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New Attack on AES (schneier.com)
33 points by gthank 2719 days ago | hide | past | web | 11 comments | favorite



This is interesting news, but even if your software uses AES, there's nothing actionable in it for you.

You are 10,000x more likely to get busted up by a flaw in how you use a cipher than you are by a flaw in what your cipher is. You could use TEA, and it would still be overwhelmingly likely that your code would fail before the algorithm did.

In fact, anything you did to react to news like this would probably make you less secure. That's because AES has overwhelming library support, and whatever "stronger" cipher you might think of adopting won't. That means you'll have more DIY code, and more poorly reviewed library code, all with a bunch of implementation flaws lurking under the surface.


This is good advice, but don't let it talk you out of upgrading a library. System administration is still actionable in these cases.


Agreed. Moreover. If your software requires a source code change because something happened in cryptography research, you've probably done something wrong.


Maybe I'm not interpreting the results correctly, but does this mean that published attacks place AES-256 in a weaker position than AES-128?


2^119 certainly seems less than 2^128.

I skimmed the paper and they don't mention AES-128, and I assume that if it worked on AES-128 they would have mentioned it, but they don't. So maybe. Probably would need to email the authors and ask.


They describe that the attack depends on "minimizing the number of active S-boxes in the key-schedule" and that AES-192 is harder to attack than AES-256 because the key schedule has "better diffusion".

I'm guessing that they don't mention AES-128 because the attack simply doesn't work against the 128 bit key schedule for reasons related to the increased difficulty of attacking AES-192 with this technique.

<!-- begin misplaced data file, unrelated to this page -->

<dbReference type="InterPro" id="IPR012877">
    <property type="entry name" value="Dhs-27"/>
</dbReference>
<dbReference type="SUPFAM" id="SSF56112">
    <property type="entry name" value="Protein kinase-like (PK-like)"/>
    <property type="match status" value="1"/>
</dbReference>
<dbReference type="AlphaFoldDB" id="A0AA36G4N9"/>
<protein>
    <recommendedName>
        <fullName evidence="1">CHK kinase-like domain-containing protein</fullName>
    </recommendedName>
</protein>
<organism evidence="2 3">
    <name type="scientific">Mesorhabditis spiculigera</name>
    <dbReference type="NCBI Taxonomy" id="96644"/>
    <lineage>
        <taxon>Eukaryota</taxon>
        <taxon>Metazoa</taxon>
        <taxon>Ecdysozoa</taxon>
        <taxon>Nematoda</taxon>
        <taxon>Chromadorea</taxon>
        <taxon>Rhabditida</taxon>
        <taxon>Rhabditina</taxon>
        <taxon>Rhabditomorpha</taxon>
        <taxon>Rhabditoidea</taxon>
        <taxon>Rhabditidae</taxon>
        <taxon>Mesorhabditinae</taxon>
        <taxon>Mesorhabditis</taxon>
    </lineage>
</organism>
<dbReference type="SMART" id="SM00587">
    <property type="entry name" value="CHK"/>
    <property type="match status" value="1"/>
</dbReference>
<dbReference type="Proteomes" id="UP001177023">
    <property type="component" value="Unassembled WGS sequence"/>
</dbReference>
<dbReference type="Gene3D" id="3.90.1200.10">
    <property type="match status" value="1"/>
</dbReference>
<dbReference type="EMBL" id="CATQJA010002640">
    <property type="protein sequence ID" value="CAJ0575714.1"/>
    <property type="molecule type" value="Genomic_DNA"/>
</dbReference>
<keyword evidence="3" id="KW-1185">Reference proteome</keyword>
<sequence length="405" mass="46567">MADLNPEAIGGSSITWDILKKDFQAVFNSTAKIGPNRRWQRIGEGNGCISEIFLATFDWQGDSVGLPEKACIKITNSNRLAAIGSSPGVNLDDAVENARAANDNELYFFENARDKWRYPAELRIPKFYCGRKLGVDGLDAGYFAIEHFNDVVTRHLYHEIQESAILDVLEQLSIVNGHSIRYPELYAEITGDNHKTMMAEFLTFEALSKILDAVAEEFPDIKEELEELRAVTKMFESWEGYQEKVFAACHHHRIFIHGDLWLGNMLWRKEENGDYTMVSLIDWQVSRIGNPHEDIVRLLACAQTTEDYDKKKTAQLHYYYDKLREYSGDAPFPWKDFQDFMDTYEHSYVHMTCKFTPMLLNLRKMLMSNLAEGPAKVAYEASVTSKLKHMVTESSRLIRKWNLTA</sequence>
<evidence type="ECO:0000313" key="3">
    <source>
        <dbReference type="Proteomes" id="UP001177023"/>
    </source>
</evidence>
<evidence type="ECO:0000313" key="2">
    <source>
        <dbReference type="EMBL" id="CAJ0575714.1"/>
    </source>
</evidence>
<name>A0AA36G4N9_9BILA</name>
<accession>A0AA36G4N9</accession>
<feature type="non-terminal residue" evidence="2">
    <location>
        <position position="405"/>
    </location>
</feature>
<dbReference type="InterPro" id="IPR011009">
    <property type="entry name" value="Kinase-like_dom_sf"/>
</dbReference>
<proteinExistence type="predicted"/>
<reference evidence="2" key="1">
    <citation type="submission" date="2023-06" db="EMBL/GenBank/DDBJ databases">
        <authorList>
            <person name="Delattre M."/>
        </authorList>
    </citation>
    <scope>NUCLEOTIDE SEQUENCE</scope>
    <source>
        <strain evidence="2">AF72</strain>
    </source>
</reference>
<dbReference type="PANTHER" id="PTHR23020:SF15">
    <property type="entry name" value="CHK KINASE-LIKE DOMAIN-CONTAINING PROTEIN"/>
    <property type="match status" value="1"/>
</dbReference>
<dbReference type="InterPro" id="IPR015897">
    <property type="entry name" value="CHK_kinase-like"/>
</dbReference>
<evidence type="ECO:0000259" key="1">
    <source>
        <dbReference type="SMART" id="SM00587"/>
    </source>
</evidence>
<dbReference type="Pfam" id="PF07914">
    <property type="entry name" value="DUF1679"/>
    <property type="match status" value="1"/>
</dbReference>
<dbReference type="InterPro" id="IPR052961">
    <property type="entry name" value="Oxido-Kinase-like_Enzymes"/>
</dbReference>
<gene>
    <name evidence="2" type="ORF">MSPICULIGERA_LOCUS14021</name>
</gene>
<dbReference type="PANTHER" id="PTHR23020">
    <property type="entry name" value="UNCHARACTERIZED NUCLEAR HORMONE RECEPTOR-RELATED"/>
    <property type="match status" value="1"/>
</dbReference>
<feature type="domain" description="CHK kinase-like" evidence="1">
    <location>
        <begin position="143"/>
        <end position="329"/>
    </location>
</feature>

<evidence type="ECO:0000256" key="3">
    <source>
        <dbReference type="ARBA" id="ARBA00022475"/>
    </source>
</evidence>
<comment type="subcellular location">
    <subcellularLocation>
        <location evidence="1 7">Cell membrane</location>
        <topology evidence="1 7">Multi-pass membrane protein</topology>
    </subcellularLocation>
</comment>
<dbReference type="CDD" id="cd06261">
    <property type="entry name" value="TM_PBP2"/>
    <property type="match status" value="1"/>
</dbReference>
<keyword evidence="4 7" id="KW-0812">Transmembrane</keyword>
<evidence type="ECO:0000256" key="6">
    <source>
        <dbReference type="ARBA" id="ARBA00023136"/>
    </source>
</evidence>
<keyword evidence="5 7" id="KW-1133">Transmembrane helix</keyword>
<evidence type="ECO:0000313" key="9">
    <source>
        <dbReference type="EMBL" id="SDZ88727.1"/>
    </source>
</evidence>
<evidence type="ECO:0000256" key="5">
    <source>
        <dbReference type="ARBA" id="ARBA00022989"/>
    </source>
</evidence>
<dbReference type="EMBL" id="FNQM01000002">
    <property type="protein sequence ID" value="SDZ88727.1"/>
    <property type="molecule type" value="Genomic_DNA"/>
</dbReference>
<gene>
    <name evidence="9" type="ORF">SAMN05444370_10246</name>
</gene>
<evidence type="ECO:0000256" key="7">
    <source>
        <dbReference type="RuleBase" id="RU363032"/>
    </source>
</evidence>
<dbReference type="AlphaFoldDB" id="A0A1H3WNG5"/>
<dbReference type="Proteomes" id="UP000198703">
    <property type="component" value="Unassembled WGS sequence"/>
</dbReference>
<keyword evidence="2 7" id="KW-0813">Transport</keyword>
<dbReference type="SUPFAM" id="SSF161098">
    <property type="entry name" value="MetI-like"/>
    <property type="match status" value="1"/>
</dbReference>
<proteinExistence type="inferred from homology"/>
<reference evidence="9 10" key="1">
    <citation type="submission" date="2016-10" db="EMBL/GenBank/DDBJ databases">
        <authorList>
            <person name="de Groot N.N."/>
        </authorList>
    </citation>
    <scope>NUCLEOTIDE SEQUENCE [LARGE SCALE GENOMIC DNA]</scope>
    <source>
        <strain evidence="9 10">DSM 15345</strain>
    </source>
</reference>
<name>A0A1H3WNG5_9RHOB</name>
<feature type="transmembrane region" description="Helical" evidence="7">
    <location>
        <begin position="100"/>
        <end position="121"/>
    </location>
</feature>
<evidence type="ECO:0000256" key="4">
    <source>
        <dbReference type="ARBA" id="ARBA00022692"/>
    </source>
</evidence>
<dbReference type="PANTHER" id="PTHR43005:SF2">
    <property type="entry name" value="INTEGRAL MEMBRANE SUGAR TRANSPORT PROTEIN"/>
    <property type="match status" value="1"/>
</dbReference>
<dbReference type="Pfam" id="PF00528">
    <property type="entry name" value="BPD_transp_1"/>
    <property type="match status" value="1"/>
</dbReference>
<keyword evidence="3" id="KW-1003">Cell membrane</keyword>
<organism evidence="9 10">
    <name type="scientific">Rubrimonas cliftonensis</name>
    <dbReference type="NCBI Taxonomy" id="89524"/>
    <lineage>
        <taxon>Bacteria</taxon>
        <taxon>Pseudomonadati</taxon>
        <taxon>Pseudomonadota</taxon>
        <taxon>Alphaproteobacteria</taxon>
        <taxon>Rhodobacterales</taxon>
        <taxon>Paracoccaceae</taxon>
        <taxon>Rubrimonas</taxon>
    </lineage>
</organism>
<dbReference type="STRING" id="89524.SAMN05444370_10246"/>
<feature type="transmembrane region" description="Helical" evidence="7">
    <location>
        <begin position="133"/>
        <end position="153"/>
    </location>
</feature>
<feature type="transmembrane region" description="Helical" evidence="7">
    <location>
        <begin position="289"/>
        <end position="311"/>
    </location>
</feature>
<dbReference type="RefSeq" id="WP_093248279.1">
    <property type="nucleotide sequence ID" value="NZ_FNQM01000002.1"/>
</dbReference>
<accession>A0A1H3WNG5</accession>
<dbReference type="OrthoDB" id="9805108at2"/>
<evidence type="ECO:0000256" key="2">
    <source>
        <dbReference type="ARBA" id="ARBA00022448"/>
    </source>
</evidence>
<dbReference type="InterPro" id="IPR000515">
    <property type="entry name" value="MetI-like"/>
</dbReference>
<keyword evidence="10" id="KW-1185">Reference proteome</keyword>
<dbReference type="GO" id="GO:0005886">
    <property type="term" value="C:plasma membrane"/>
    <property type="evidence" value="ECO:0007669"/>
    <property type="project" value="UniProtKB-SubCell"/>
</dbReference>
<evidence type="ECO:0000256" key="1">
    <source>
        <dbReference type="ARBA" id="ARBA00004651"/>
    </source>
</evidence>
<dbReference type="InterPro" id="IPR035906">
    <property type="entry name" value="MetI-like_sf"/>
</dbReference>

If I'm reading the paper right, this is largely an attack on the AES key schedule -- so as far as this attack is concerned, AES-256 might indeed be weaker than AES-192.


Remember that the complexity to brute force AES-128 is 2^64 due to the birthday paradox. The complexity to break AES-256 is 2^119 and thus it is still harder to break than AES-128.


I'm not sure how you could use the birthday paradox to brute force a block cipher. You have a message you want to decrypt, and you don't know the key. A brute force attack is trying all the possible keys (2^128 for AES-128) and on average you will find the right one with 2^127 guesses.


I'm pretty sure the cryptanalysis is equally applicable. The summary (and maybe the paper) don't mention AES-128, but the attack uses "boomerang attacks, which are based on the recent idea of finding local collisions in block ciphers". This might affect AES-256 more than AES-128 because there are more chances for local collisions, but it will still be stronger.


Please ignore previous post. The new attack seems specific to larger AES keys, and doesn't affect AES-128 much, if at all.




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